Galaxy S6 S6 Edge Hands On AH 28

Take A Look At What Makes The Galaxy S6 Special And Unique

March 1, 2015 - Written By Nick Sutrich

Samsung has long been the focus of ridicule when it comes to its flagship devices, and while it sometimes wasn’t merited there have certainly been plenty of things to complain about over the years.  Samsung showed today with the announcement of the Galaxy S6 and Galaxy S6 Edge that it’s been listening to critical feedback and it’s making some serious changes to the newest pair of flagship devices.

First up is the most obvious part, the design.  The Galaxy S6 is the most different looking Galaxy device since the Galaxy S III, taking queues from the rest of the industry as its continued to march toward more all-aluminum builds for premium devices.  While this isn’t a completely all-aluminum phone in the way that the Galaxy A series is, the frame is all-aluminum and feels sturdier than any other Galaxy device before it, including the A series and Note 4 with its aluminum frame.  The back is graced with Gorilla Glass 4 to resist cracks and scratches more than any other Gorilla Glass before it.  All of this adds up to the most premium feeling Galaxy device ever.

Under the hood Samsung has cleaned up TouchWiz to such an extent that many were left with their jaws on the floor at the press event.  Samsung has fully embraced Google’s Material Design guidelines in Android 5.0 Lollipop and have even trimmed down every aspect of their infamous Android skin.  They’ve removed features that have been deemed extraneous and are providing them as an additional download for those that still want them.  In addition to this Samsung is promising the era of stuttery, laggy TouchWiz is completely behind us.  We’ll have to leave final judgement up for the full review but it’s looking pretty incredible from where we stand at this point.

Samsung’s new software initiative also includes the recent acquisition of LoopPay’s MST, or Magnetic Secure Transmission.  Samsung has paired this with Google Wallet’s NFC payment technology and made its own payment system aptly called Samsung Pay.  While this seems to be a direct clone of Apple Pay at first it’s much more than that, as MST technology allows the phone to automatically be compatible with over 90% of card readers at the retail level out of the box.  This works by wirelessly transferring a stored card’s magnetic strip information to the reader itself, and when in locations where magnetic strips have been phased out the NFC wireless transfer is set to take over, all in one application without having to do anything else.  Since it’s driven by the secure one-touch fingerprint reader in the home button it’s as painless as Apple Pay, making this the best mobile payment solution ever.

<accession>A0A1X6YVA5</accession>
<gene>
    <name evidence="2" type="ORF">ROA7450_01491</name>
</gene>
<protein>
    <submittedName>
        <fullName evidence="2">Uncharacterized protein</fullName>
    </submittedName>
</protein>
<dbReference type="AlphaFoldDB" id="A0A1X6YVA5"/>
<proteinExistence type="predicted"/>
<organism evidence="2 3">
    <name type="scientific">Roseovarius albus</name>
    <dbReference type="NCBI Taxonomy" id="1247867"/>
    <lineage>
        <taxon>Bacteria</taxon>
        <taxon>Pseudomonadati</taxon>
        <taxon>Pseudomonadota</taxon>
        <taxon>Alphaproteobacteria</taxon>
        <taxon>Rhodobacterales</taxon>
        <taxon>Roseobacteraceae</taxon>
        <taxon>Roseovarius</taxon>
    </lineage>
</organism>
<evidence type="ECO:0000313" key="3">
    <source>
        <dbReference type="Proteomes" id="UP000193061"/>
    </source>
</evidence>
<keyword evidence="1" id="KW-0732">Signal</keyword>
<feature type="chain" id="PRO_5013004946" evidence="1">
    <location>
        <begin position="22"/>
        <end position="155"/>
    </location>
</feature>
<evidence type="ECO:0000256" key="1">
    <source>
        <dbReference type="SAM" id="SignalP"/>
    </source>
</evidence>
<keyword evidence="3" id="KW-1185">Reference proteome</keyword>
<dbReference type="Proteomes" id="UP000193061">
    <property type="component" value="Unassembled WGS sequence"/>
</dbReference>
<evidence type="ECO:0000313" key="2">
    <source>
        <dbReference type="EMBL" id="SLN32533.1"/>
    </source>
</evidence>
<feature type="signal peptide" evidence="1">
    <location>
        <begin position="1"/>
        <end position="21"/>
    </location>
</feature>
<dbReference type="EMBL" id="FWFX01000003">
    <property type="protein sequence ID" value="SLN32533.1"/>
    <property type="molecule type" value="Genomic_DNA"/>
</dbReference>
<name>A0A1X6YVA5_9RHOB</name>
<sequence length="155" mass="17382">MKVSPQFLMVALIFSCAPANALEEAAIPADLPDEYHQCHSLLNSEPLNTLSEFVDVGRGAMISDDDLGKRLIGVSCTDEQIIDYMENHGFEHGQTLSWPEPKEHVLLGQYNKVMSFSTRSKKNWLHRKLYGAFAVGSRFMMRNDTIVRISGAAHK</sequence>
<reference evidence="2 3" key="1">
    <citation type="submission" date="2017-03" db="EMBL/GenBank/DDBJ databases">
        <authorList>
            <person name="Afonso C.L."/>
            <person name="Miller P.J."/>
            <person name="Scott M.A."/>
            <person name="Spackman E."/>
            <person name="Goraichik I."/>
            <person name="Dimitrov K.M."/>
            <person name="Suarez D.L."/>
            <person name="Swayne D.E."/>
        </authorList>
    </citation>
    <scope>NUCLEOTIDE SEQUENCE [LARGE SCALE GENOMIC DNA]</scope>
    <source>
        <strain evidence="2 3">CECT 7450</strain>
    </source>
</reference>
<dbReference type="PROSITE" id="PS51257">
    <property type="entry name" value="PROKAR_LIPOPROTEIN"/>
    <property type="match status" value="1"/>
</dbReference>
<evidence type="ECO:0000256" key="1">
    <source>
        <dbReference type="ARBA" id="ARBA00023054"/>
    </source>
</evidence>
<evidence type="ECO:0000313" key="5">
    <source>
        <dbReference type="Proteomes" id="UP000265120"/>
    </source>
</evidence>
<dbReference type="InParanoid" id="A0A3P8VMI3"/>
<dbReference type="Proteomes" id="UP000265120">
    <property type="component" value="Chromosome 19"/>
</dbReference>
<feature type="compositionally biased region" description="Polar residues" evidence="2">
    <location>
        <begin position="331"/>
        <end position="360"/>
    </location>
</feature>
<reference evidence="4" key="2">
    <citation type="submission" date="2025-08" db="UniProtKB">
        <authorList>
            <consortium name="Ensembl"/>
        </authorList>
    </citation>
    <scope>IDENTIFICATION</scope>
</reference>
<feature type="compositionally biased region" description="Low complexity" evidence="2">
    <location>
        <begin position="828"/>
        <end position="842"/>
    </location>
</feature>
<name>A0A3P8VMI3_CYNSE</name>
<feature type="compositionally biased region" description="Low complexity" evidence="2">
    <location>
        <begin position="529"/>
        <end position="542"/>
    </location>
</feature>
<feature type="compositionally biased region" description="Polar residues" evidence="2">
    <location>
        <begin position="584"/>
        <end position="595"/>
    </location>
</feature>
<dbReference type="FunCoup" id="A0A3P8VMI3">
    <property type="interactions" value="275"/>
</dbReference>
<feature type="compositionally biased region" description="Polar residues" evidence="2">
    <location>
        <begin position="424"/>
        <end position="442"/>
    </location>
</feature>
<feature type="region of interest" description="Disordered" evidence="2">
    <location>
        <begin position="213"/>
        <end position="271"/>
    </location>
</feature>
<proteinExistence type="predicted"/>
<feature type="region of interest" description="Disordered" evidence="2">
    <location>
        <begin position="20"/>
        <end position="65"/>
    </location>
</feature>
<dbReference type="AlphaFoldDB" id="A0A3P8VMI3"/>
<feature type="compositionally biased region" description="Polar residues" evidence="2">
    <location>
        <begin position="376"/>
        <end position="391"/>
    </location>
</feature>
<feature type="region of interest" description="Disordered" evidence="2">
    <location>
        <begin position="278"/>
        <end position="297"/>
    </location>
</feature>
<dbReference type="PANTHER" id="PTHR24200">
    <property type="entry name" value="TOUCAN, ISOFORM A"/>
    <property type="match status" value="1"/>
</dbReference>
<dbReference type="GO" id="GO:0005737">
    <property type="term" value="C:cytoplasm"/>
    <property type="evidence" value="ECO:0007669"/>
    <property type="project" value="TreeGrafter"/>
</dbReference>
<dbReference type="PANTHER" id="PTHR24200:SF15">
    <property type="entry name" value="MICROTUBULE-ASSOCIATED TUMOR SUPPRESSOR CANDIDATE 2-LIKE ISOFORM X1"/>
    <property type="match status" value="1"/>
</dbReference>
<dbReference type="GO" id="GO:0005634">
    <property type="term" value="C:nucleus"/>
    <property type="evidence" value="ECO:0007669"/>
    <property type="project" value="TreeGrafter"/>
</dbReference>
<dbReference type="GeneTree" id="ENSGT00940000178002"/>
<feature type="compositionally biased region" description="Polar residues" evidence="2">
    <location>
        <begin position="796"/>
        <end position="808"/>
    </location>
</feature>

Samsung has long had a history of pushing mobile camera tech to the limit, and while the Galaxy S5 and Note 3 left a little to be desired in the camera department Samsung proved themselves capable yet again with the Galaxy Note 4.  Taking notes from that phone Samsung used a tweaked version of that same Sony sensor, the Exmor IMX 240, and upped the ante with a brand new camera interface that’s tweaked for usability and ease.  In addition to this Samsung has allegedly created some of the best low-light performance out of any smartphone sensor on the market, showing off low light video and shots at the press conference that would make the original HTC One blush.  Pair this with a fantastic 16 megapixel resolution, truly instant full-quality HDR shots and we’ve seemingly got a winner on our hands.

Last but certainly not least is wireless charging, which isn’t anything new to the market but this is the first time Samsung has included it in a phone out of the box.  There’s no additional backs or cases to buy here, which is good since the back on the Galaxy S6 isn’t removable.  All you’ll need is a wireless charger using any wireless standard out there, whether it be WPC 1.1, PMA 1.0 or Qi.  This means that Samsung has finally bridged the gap between these standards and has created a device worthy of being called a wireless charging phone.  No more worrying if your phone is compatible with one charger or another, it just works with everything out there.  Is this enough to sway you into Samsung’s camp or back into it, or have you never led astray of the Samsung faithful?  Sound off in the comments or on your preferred social network!